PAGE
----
This could be Hadid’s most stunning industrial project. The Central Building is the active nerve-centre or brain of the whole BMW factory complex. All threads of the building’s activities gather together and branch out again from here. Designed as a series of overlapping and interconnecting levels and spaces, it blurs the separation between parts of the complex and creates a level ground for both blue and white collar employees, visitors, and the cars.


Photography by Helene Binet


Considered as her first major public commission to open in the UK, this beautiful museum is built on the banks of river Clyde in Scotland. It houses over 3,000 exhibits showcasing the history of transportation, engineering and shipbuilding legacy. The 36 m high glazed façade and zinc clad roof creates a cross-sectional outline that encapsulates a wave or a ‘pleated’ movement. The outer pleats are enclosed to accommodate the support services and black box exhibits leaving the main central space to be column-free and open.

Riverside Museum 004

Photography by Hufton + Crow


Built on the banks of the river Pearl, the opera house is designed as two large pebble shaped structures washed ashore. The glass fibre reinforced gypsum creates a fluid mould in an asymmetric structure where the dome and the curtain wall merge seamlessly. The irregular structural joint has a complex non-geometric design. The building houses a 1,800-seat theatre plus 400-seat multifunctional hall, rehearsal rooms and entrance hall.

ZHA_Guangzhou Opera House_Hufton+Crow

Photography by Hufton + Crow


This project resembles a boat made of steel and glass. With its heavy volume and sharp edges with strong horizontal lines clearly pronounced, the building seems to levitate on the ground. Volumetrically, the structure is composed of two architectural elements, a large body of developing horizontal suspended 8 meters from the ground and their support, 10 cones of concrete that not only sustain but continue to face upward to meet the roof.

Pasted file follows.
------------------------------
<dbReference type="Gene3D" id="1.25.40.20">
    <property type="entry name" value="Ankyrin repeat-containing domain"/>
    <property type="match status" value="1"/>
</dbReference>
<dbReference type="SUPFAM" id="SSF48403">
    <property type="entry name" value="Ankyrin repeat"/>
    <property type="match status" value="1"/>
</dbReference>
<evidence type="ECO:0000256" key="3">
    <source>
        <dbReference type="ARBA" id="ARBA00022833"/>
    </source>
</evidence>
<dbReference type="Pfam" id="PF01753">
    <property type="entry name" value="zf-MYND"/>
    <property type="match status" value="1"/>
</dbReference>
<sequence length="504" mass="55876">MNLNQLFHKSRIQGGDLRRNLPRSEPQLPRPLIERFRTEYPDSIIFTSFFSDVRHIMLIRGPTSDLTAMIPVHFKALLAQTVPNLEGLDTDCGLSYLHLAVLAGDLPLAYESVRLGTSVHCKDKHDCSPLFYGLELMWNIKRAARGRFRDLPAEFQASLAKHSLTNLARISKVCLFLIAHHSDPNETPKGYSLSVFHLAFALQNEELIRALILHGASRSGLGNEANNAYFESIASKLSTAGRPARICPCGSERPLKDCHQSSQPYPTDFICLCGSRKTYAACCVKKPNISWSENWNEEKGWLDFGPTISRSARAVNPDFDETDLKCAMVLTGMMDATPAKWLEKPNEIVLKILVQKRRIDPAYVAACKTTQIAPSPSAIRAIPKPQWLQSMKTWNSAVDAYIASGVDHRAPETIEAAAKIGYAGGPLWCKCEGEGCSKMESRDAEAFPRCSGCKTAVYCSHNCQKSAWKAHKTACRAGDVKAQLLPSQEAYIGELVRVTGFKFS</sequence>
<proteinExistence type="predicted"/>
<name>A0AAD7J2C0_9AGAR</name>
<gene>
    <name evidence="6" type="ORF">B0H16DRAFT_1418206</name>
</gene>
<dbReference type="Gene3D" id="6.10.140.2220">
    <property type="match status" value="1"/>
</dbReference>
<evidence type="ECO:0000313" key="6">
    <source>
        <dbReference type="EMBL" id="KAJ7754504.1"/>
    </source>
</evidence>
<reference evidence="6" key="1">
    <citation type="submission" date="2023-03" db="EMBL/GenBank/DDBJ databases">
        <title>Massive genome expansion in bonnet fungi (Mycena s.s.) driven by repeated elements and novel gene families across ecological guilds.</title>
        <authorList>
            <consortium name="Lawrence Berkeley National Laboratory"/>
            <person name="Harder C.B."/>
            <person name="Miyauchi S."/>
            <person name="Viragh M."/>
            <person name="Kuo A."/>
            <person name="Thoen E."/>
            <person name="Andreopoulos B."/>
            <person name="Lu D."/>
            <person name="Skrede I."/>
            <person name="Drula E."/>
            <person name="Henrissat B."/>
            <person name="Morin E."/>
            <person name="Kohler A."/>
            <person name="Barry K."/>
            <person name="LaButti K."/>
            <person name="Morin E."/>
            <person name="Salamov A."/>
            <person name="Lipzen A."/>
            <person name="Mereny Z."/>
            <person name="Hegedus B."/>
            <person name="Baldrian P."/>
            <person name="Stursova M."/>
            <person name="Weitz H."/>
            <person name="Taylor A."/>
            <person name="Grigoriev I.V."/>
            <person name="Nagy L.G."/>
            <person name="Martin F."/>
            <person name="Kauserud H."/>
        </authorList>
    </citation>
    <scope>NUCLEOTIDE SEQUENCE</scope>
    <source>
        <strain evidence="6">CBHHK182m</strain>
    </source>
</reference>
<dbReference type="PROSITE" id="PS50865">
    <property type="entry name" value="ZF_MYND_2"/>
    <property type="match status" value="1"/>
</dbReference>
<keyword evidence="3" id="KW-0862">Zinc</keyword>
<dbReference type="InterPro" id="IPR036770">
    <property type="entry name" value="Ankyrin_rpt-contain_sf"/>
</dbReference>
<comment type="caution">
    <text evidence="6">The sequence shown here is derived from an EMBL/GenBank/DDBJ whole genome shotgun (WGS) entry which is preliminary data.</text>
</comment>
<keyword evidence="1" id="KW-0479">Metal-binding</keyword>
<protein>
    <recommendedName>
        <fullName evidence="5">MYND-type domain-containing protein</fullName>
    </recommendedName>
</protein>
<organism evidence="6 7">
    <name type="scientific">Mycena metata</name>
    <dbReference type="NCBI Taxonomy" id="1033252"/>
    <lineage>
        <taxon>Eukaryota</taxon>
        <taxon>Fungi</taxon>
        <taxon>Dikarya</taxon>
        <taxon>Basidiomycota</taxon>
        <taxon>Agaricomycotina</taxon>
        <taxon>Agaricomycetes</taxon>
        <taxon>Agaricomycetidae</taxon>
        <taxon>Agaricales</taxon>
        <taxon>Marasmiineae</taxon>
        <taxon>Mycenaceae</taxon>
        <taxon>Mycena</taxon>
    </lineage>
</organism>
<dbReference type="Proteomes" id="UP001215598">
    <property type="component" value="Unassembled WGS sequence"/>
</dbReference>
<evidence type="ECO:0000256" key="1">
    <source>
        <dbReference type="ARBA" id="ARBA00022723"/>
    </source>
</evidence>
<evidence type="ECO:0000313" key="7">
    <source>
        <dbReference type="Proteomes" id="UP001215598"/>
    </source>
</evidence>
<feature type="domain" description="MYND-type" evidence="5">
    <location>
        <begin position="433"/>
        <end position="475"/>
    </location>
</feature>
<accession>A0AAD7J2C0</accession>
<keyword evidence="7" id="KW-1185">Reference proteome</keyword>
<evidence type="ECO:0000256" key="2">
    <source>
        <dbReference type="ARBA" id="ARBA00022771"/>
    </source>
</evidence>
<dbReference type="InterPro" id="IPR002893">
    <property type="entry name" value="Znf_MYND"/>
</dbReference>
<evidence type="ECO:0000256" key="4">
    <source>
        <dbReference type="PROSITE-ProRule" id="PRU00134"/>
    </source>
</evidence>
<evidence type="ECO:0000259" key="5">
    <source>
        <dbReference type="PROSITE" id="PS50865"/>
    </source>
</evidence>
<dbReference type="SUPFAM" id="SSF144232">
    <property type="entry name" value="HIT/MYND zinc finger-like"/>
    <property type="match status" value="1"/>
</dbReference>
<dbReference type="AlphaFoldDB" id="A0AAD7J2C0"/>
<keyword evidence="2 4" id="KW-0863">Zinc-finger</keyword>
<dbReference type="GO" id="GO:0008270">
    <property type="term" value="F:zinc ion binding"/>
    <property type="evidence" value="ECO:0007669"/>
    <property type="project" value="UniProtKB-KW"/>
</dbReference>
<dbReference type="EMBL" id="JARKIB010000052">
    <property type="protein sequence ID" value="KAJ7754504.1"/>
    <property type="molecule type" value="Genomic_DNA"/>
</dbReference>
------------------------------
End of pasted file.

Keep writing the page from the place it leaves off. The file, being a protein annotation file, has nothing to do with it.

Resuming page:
phaeno science centre

Photography by Werner Huthmacher


Zaha Hadid won a competition to design the 57,000-sq m building that reflects the Azeri Architecture in 2007.  In her signature undulating design, the shell is composed of a steel space frame and glass-fibre-reinforced concrete panels, concealing the vertical supports within the walls. The cultural centre houses the exhibition spaces, library, a museum and concert venue.

HAC_photo by Helene Binet_02

Photography by Helene Binet


This museum, housing two institutions MAXXI Arte and MAXXI Architecture, is a first-of-its-kind contemporary art museum in Italy. Designed as the multi-disciplinary and multi-purpose campus of the arts and culture, ZHA defined two architectural elements in this project, the concrete walls that define the exhibition galleries and the transparent roof that modulates natural light.


Photography by Helene Binet


This was part of a larger refurbishment project for the Olympic Arena and replaced the old ski jump, which no longer met with international standards. The building is a hybrid of highly specialised sports facilities and public spaces, including a café and a viewing terrace.  At a length of about 90 m and a height of almost 50 m, the building is a combination of a tower and a bridge. Structurally it is divided into the vertical concrete tower and a spatial steel structure, which integrates the ramp and the café.

Skiijump 987_HB_06

Photography by Helene Binet